The Savannah Daily Herald.
WXOKEtDATi APRIL »«. 1869.
.*'■ 1 - ■ 1--J
FBOn OI R EVENING EDITION
The News in Papers of the 20th.
One Conspirator Turns State's
200 PERSONS IMPLICATED.
Report that Gen. Lee was Con
cerned in the Plot
N '■ ' ’ ’ '
(Social Desprch from our Regular Correapondeut by
U.S. Military Telegraph.;
Hilton Head, S. C., April 26.
Papers of the 30th, received by the Navy, (
state that Arnold, who made the attempt on
Mr. Seward's life, has turned State’s evi,
dance, and Implicated over 200 per
son*, many of them high In position.—
lie says the intention was to assassinate the
entire Cabinet and ail prominent officers of
the Government, and other leading men in
Washington It is also said that General j
Lee is implicated, and is under arrest.
(The statement La regard to Gen. Lee lacks
confirmation, and we do not regard it as te
llable.—Eds. Savannah Hehald.)
The Northern News of the 21st.
Fall Extracts from the Sew York Herald
and Philadelphia Inquirer.
We have received a copy of the Philadel
phia Inquirer of April 21, by theU- S. Steam
Transport Wilmington, which arrived this
morning at this port with a load of paroled
'prisoners; after a short passage of fifty "hours
from Fortress Monroe. We make the fol
lowing extracts from N. Y. Herald
6f the 21stt
raestDßNT Lincoln’s remains is the capitol.
Washington, April 30, 1860.
Tlie people have availed themselves, in
large numbers, of the opportunity presented
of looking for the last time upon the re
mains of the late President, now lying in
state in the rotunda of the capitol. From
eight a. m. uutil six p. m., they passed along
in an uubroken stream, comprising all sexes
yrad colors, representing all classes and con
Not less than thirty thousand people have
thus, during the day, come to take their
farewell look at the dead face of him who,
during his life, could never have realized
how deeply ire had enshrined himself in the
hearts of his countrymen. The moving col
umn passes between files of soldiers up tire
steps leading to the eastern entrance, and
passing between the white pillars wreathed
with folds of black crape, and.under the
shrouded portal, the fOtundals entered silent
the window in the high done,, the great
historical paintings and the white marble
statues, are all shrouded in the black crape.
In the center of the floor, and elevated some
eight inches above its level, in a rectangular
platform, Tests the Coffin on its catafalque.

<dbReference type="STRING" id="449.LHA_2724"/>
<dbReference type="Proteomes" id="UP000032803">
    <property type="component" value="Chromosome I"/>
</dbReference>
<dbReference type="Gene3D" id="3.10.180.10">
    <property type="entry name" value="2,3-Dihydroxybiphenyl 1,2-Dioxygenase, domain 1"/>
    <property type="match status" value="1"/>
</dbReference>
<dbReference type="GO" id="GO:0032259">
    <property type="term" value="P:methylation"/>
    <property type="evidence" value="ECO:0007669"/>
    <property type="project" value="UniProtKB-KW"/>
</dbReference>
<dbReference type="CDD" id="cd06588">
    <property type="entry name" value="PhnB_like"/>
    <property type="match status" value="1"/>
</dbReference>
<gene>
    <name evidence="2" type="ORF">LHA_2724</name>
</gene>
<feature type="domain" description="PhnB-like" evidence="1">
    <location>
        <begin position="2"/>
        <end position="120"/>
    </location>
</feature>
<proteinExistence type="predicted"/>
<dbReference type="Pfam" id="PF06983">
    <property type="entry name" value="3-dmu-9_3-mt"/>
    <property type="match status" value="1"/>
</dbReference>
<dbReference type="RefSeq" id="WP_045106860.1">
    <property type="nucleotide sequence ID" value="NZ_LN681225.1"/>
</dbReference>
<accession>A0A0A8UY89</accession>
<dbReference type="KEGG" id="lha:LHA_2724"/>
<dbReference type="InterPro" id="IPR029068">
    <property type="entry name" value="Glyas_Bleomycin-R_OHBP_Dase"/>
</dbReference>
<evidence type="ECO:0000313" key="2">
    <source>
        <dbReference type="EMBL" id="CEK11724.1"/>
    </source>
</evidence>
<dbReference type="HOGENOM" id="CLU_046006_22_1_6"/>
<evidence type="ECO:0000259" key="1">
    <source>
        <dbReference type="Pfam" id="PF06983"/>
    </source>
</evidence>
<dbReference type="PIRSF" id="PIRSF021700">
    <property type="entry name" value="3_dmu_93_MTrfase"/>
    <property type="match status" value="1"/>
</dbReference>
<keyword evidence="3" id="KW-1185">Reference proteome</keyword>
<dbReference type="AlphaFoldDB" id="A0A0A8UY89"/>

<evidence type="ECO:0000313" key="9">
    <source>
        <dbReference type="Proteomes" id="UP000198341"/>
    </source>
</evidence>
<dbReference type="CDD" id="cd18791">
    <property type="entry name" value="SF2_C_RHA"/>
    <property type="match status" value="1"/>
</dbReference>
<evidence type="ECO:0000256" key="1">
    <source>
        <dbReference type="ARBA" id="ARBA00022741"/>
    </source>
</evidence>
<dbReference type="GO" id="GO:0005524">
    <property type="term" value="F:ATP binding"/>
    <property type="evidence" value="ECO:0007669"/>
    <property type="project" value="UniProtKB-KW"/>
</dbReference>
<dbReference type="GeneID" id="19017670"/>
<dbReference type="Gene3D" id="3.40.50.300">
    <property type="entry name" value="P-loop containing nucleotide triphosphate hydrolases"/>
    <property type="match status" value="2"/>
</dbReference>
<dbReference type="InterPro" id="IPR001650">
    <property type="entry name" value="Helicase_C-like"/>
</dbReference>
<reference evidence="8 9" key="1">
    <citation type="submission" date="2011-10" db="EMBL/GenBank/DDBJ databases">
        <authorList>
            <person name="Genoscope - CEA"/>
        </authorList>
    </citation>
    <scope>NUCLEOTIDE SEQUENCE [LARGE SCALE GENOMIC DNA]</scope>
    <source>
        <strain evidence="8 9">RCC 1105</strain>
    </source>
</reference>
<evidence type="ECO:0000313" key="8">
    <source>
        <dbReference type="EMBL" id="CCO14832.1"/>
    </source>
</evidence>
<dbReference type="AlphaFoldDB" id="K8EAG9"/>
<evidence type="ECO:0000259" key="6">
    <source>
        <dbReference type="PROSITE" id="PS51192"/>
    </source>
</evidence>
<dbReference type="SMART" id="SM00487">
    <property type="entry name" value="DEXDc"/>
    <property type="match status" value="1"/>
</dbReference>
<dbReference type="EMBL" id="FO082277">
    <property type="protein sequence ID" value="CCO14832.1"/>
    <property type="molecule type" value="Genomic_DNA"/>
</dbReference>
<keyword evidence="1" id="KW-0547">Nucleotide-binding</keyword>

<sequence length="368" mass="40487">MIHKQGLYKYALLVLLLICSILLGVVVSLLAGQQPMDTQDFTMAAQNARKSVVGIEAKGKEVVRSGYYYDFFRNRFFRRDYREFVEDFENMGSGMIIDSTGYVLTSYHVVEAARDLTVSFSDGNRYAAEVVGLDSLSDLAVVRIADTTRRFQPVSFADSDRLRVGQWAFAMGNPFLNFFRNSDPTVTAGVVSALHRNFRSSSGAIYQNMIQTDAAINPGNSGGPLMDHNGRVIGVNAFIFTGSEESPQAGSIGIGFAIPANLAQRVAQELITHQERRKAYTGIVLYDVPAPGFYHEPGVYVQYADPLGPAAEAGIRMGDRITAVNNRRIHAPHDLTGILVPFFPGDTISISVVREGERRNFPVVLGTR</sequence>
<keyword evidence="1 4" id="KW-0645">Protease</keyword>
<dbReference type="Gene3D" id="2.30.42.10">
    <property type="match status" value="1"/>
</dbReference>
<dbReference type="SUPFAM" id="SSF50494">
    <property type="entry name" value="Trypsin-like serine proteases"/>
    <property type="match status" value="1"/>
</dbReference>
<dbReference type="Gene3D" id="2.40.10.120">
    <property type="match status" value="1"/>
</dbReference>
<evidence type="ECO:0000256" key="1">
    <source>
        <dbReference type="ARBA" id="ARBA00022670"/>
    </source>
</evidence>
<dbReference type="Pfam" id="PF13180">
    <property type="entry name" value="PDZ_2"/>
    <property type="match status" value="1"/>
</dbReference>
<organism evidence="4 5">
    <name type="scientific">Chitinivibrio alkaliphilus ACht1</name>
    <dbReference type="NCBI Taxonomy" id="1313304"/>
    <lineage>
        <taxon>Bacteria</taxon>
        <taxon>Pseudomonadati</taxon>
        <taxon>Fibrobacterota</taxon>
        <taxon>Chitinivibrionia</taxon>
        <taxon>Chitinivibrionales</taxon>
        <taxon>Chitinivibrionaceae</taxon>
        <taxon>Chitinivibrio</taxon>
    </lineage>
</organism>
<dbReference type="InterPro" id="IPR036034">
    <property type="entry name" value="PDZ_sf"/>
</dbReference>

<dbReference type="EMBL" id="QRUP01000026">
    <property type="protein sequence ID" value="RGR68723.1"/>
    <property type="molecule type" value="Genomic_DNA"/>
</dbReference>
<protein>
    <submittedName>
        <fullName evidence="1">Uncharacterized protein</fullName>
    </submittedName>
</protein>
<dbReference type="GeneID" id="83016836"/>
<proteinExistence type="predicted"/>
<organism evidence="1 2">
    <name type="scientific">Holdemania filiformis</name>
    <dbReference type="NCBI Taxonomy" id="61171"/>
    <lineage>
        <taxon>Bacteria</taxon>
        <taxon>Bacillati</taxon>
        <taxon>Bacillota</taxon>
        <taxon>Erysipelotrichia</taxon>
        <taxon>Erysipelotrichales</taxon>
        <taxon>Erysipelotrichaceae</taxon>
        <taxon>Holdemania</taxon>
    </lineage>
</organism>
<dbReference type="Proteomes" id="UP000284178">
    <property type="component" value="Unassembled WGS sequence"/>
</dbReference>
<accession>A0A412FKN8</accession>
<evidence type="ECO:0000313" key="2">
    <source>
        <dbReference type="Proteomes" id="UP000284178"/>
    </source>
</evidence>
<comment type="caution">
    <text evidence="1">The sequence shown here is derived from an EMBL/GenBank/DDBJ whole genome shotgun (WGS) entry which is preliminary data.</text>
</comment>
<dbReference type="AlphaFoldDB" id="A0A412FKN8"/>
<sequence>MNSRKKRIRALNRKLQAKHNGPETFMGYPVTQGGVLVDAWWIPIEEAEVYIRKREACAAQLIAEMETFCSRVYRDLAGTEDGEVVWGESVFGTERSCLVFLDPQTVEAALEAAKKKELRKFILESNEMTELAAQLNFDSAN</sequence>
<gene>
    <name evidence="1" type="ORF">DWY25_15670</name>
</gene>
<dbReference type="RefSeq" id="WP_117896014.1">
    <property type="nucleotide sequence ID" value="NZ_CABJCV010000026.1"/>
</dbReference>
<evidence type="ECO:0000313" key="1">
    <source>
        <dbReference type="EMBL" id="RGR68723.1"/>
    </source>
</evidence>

Wreaths of choice flowers adorn the coffin,
and aloqg. each side of the catafalque are
placed two crossed muskets and a sword. At
the head and feet is stationed an officer as a
gourd of honor. Ascending the platform at
the end next to the feet, the throng divides,
and moves slowly and without pause, on
either side of the coffin.. That calm placid
free on which each passer bends his eyes,
will leave iti Image many a day in the mem
ories of the people.
At 6p. m., the rotunda waa closed. There
will be »o opportunities for visitors to- mor
row, as the remains leave in a special Min
at* a. in., few Springfield, via Baltimore.
18p«Cial Despatch to the Philadelphia Inquirer.)
Mosocact, April 20.
' Andrew Atzeroth, the supposed assassin
of the Sectary of State, jwas captured here
this morning by a scout of Cos. D, Ist Del*
Cavalry. He was taken at a place called
Germantown, In Montgomery county, while
In bed at the house of his cousin, who has
also been arrested,, and held as a witness.—
Atzeroth is jt yillainous-looking nun, and a
German by birtb. He has been in this coun
try about twenty years, and has resided most
„©t that time at Port Tobacco, ou the Fov
He is on intimate terras with the Surratt
family, and there is but veiy little doufct of
hi» criminality. Iu his statement to Lieut.
Ruakles, who examined him, be was etiulv
ocating and unsatisfactory. HU statement
wUI be forwarded to-morrow to headquar
ters. He takes his capture with perfect
*amj frotd, and manifests but little concern
He was forwarded to the Relay House, hy
Major Artmau, this afternoon, heavily iron
ed and guarded. It was with difficulty that
the soldiers oouid be prevented from lyach
iug him. Be has been identified by the de
tectives who have been pursuing him,
u , ' Rbauxhq, April 20.
I have just seen Mr. Lyon, United States
detective officer, from whom I obtained the
j following relative to-the Booth affair: The
report that Booth came ,to Reading on the
train is incorrect He was in Reading all
I day.' The man that recognized him infbrm
• ed Mr. Lyon of his being in the town, and
that he knew him to be Booth. Mr. Lyon,
in company with Mr. Muller, another delec
: tive, immediately proceeded to trace him'—
They finally traced him to the depot, and
ascertained that a man answering the de
scription had got on the train which had just
left. The facts were immediately made
known to Mr. G. A. Ntcolis, Superintendent